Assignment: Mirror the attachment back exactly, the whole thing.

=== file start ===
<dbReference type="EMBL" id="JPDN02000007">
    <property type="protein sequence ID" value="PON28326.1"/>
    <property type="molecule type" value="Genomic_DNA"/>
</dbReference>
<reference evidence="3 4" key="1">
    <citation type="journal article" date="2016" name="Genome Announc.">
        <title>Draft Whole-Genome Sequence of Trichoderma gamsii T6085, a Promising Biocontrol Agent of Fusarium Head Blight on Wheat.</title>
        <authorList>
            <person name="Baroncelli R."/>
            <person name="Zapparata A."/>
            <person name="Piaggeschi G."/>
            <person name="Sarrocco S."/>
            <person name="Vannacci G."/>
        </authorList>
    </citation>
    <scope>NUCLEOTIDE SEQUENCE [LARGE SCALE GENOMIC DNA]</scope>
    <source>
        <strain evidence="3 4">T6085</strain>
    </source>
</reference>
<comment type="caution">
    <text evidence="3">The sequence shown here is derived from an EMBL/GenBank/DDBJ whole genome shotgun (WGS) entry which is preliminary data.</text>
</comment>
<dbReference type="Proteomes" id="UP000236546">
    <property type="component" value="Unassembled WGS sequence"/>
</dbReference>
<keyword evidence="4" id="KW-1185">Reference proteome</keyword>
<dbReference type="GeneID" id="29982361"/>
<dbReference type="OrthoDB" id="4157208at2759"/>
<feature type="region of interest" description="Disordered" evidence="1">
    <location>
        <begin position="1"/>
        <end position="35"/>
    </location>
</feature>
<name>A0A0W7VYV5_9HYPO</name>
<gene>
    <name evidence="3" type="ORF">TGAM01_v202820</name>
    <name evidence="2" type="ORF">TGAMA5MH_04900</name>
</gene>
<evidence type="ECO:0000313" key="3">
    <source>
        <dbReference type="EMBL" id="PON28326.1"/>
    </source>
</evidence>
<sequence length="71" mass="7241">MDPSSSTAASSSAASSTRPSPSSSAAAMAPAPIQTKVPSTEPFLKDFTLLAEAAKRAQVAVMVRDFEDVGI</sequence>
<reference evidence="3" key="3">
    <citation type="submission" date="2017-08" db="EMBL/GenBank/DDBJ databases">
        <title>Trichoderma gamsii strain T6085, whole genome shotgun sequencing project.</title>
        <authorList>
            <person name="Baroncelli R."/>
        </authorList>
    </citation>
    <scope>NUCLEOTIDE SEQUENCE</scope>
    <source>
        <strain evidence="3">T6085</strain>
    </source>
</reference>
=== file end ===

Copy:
<dbReference type="EMBL" id="JPDN02000007">
    <property type="protein sequence ID" value="PON28326.1"/>
    <property type="molecule type" value="Genomic_DNA"/>
</dbReference>
<reference evidence="3 4" key="1">
    <citation type="journal article" date="2016" name="Genome Announc.">
        <title>Draft Whole-Genome Sequence of Trichoderma gamsii T6085, a Promising Biocontrol Agent of Fusarium Head Blight on Wheat.</title>
        <authorList>
            <person name="Baroncelli R."/>
            <person name="Zapparata A."/>
            <person name="Piaggeschi G."/>
            <person name="Sarrocco S."/>
            <person name="Vannacci G."/>
        </authorList>
    </citation>
    <scope>NUCLEOTIDE SEQUENCE [LARGE SCALE GENOMIC DNA]</scope>
    <source>
        <strain evidence="3 4">T6085</strain>
    </source>
</reference>
<comment type="caution">
    <text evidence="3">The sequence shown here is derived from an EMBL/GenBank/DDBJ whole genome shotgun (WGS) entry which is preliminary data.</text>
</comment>
<dbReference type="Proteomes" id="UP000236546">
    <property type="component" value="Unassembled WGS sequence"/>
</dbReference>
<keyword evidence="4" id="KW-1185">Reference proteome</keyword>
<dbReference type="GeneID" id="29982361"/>
<dbReference type="OrthoDB" id="4157208at2759"/>
<feature type="region of interest" description="Disordered" evidence="1">
    <location>
        <begin position="1"/>
        <end position="35"/>
    </location>
</feature>
<name>A0A0W7VYV5_9HYPO</name>
<gene>
    <name evidence="3" type="ORF">TGAM01_v202820</name>
    <name evidence="2" type="ORF">TGAMA5MH_04900</name>
</gene>
<evidence type="ECO:0000313" key="3">
    <source>
        <dbReference type="EMBL" id="PON28326.1"/>
    </source>
</evidence>
<sequence length="71" mass="7241">MDPSSSTAASSSAASSTRPSPSSSAAAMAPAPIQTKVPSTEPFLKDFTLLAEAAKRAQVAVMVRDFEDVGI</sequence>
<reference evidence="3" key="3">
    <citation type="submission" date="2017-08" db="EMBL/GenBank/DDBJ databases">
        <title>Trichoderma gamsii strain T6085, whole genome shotgun sequencing project.</title>
        <authorList>
            <person name="Baroncelli R."/>
        </authorList>
    </citation>
    <scope>NUCLEOTIDE SEQUENCE</scope>
    <source>
        <strain evidence="3">T6085</strain>
    </source>
</reference>